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Title: Monoamine Oxidase A (MAOA) Gene and Personality Traits from Late Adolescence through Early Adulthood: A Latent Variable Investigation
Authors: Xu, Kate
Gaysina, Darya
Tsonaka, Roula
Morin, Alexandre
Croudace, Tim
Barnett, Jennier
Houwing-Duistermaat, Jeanine
Richards, Marcus
Jones, Peter
The LHA Genetics Group
Keywords: latent variable
Issue Date: 11-Oct-2017
Publisher: Fronteris in Psychology
Citation: Xu, M. K., Gaysina, D., Tsonaka, R., Morin, A. J. S., Croudace, T. J., Barnett, J. H., Houwing-Duistermaat, J., Richards, M., Jones, P. B., & the LHA Genetics Group (2017). Monoamine Oxidase A (MAOA) Gene and Personality Traits from Late Adolescence through Early Adulthood: A Latent Variable Investigation. Frontiers in Psychologie, 8(1736).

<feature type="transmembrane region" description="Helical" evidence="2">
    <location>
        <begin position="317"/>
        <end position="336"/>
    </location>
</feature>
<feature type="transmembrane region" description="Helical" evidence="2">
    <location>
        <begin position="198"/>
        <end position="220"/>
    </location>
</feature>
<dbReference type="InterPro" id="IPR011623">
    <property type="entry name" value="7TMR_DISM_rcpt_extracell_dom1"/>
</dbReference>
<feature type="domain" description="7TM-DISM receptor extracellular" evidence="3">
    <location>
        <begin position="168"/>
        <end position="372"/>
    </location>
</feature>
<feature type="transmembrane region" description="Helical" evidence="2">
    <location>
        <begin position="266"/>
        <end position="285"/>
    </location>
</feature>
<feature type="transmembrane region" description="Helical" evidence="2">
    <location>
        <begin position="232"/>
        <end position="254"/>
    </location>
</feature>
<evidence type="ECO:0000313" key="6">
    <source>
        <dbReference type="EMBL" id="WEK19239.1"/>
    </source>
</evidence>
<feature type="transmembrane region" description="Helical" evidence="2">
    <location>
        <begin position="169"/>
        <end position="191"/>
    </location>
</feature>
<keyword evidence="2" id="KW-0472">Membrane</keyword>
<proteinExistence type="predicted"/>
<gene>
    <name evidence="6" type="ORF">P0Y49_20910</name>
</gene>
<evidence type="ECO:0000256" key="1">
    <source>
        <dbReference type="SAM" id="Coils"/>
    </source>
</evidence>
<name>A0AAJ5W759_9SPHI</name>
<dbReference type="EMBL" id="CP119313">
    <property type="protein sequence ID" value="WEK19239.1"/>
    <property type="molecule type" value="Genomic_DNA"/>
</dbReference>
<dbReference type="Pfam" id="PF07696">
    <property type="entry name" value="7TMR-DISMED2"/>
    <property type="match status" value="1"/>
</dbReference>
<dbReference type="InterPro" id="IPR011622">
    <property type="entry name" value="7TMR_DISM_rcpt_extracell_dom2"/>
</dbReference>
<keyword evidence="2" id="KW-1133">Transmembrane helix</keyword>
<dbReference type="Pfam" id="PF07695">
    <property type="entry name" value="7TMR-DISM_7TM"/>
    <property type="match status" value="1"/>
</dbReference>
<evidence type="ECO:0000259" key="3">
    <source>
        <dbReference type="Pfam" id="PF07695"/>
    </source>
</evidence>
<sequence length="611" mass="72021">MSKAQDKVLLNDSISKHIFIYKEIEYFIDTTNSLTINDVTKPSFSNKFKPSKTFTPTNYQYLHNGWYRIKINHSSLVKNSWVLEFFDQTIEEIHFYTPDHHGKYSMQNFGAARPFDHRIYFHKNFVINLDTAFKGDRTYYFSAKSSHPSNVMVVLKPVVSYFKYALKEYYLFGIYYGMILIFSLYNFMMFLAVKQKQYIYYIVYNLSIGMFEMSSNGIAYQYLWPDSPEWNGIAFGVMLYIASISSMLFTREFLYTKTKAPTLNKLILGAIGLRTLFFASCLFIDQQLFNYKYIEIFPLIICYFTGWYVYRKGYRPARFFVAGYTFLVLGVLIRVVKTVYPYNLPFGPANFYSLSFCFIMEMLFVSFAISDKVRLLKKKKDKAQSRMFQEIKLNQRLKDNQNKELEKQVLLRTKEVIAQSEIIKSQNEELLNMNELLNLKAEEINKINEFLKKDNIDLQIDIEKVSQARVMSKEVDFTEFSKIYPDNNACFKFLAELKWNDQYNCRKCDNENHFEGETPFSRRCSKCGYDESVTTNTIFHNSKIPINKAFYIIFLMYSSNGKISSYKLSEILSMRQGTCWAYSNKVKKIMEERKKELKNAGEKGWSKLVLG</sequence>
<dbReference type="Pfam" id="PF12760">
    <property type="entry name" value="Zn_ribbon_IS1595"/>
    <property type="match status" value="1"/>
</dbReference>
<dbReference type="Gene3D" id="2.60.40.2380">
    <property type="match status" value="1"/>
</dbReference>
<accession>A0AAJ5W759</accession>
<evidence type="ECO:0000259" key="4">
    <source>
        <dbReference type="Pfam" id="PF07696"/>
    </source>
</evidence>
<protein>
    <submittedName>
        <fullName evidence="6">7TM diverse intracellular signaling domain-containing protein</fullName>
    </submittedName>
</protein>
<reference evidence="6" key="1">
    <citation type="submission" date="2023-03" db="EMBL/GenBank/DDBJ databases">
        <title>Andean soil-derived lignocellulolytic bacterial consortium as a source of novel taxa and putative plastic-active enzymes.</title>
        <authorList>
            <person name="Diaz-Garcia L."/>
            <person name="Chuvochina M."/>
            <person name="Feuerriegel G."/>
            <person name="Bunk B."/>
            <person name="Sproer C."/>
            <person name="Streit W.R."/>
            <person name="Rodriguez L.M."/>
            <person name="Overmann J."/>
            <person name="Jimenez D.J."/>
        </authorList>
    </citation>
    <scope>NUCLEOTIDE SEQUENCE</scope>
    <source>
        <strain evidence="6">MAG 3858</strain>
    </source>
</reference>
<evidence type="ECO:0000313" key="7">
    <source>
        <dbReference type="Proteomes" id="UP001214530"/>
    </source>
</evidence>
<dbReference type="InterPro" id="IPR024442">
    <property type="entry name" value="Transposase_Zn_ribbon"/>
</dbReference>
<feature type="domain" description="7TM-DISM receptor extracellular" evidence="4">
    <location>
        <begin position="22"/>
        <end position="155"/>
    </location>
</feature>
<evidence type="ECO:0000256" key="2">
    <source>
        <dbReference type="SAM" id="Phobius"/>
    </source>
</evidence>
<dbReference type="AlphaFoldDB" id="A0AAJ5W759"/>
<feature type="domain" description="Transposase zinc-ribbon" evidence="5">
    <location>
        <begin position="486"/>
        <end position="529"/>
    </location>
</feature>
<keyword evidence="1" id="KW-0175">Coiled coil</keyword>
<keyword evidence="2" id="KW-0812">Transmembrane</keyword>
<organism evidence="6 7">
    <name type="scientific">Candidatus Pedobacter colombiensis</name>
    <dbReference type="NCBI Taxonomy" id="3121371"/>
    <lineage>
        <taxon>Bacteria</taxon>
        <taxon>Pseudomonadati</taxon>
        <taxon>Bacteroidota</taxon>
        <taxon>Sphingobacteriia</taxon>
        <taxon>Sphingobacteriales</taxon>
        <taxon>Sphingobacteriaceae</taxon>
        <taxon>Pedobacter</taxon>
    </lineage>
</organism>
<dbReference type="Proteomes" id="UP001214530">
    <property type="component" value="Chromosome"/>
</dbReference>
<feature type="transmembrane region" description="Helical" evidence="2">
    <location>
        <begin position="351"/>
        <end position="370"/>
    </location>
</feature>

Abstract: Very few molecular genetic studies of personality traits have used longitudinal phenotypic data, therefore molecular basis for developmental change and stability of personality remains to be explored. We examined the role of the monoamine oxidase A gene (MAOA) on extraversion and neuroticism from adolescence to adulthood, using modern latent variable methods. A sample of 1,160 male and 1,180 female participants with complete genotyping data was drawn from a British national birth cohort, the MRC National Survey of Health and Development (NSHD). The predictor variable was based on a latent variable representing genetic variations of the MAOA gene measured by three SNPs (rs3788862, rs5906957, and rs979606). Latent phenotype variables were constructed using psychometric methods to represent cross-sectional and longitudinal phenotypes of extraversion and neuroticism measured at ages 16 and 26. In males, the MAOA genetic latent variable (AAG) was associated with lower extraversion score at age 16 (β = −0.167; CI: −0.289, −0.045; p = 0.007, FDRp = 0.042), as well as greater increase in extraversion score from 16 to 26 years (β = 0.197; CI: 0.067, 0.328; p = 0.003, FDRp = 0.036). No genetic association was found for neuroticism after adjustment for multiple testing. Although, we did not find statistically significant associations after multiple testing correction in females, this result needs to be interpreted with caution due to issues related to x-inactivation in females. The latent variable method is an effective way of modeling phenotype- and genetic-based variances and may therefore improve the methodology of molecular genetic studies of complex psychological traits.
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